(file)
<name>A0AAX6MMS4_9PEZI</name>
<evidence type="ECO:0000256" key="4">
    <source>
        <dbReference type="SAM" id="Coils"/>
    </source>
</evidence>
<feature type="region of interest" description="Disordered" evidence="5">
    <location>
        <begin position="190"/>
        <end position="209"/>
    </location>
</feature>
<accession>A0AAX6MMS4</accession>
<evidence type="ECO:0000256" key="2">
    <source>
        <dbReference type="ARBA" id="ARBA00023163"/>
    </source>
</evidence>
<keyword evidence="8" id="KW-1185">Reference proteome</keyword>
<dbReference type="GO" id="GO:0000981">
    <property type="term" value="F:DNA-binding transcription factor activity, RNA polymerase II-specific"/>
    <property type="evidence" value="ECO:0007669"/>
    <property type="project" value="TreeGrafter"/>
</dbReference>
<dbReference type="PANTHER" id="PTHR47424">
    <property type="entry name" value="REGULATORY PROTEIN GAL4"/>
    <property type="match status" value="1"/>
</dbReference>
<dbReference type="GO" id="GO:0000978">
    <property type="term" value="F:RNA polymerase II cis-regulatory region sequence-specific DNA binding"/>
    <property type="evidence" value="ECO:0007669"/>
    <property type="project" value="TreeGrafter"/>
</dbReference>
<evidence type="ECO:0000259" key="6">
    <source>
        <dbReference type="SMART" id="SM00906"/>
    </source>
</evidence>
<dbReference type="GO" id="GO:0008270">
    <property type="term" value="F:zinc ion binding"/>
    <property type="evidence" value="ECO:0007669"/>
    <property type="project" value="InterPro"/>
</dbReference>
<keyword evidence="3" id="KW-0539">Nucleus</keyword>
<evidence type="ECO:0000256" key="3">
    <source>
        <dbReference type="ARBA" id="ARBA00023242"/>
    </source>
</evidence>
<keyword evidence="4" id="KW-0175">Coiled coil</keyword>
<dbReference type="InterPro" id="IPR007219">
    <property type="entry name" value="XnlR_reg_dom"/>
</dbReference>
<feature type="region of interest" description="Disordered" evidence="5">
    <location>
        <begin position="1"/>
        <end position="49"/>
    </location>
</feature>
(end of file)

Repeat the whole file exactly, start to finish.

<name>A0AAX6MMS4_9PEZI</name>
<evidence type="ECO:0000256" key="4">
    <source>
        <dbReference type="SAM" id="Coils"/>
    </source>
</evidence>
<feature type="region of interest" description="Disordered" evidence="5">
    <location>
        <begin position="190"/>
        <end position="209"/>
    </location>
</feature>
<accession>A0AAX6MMS4</accession>
<evidence type="ECO:0000256" key="2">
    <source>
        <dbReference type="ARBA" id="ARBA00023163"/>
    </source>
</evidence>
<keyword evidence="8" id="KW-1185">Reference proteome</keyword>
<dbReference type="GO" id="GO:0000981">
    <property type="term" value="F:DNA-binding transcription factor activity, RNA polymerase II-specific"/>
    <property type="evidence" value="ECO:0007669"/>
    <property type="project" value="TreeGrafter"/>
</dbReference>
<dbReference type="PANTHER" id="PTHR47424">
    <property type="entry name" value="REGULATORY PROTEIN GAL4"/>
    <property type="match status" value="1"/>
</dbReference>
<dbReference type="GO" id="GO:0000978">
    <property type="term" value="F:RNA polymerase II cis-regulatory region sequence-specific DNA binding"/>
    <property type="evidence" value="ECO:0007669"/>
    <property type="project" value="TreeGrafter"/>
</dbReference>
<evidence type="ECO:0000259" key="6">
    <source>
        <dbReference type="SMART" id="SM00906"/>
    </source>
</evidence>
<dbReference type="GO" id="GO:0008270">
    <property type="term" value="F:zinc ion binding"/>
    <property type="evidence" value="ECO:0007669"/>
    <property type="project" value="InterPro"/>
</dbReference>
<keyword evidence="3" id="KW-0539">Nucleus</keyword>
<evidence type="ECO:0000256" key="3">
    <source>
        <dbReference type="ARBA" id="ARBA00023242"/>
    </source>
</evidence>
<keyword evidence="4" id="KW-0175">Coiled coil</keyword>
<dbReference type="InterPro" id="IPR007219">
    <property type="entry name" value="XnlR_reg_dom"/>
</dbReference>
<feature type="region of interest" description="Disordered" evidence="5">
    <location>
        <begin position="1"/>
        <end position="49"/>
    </location>
</feature>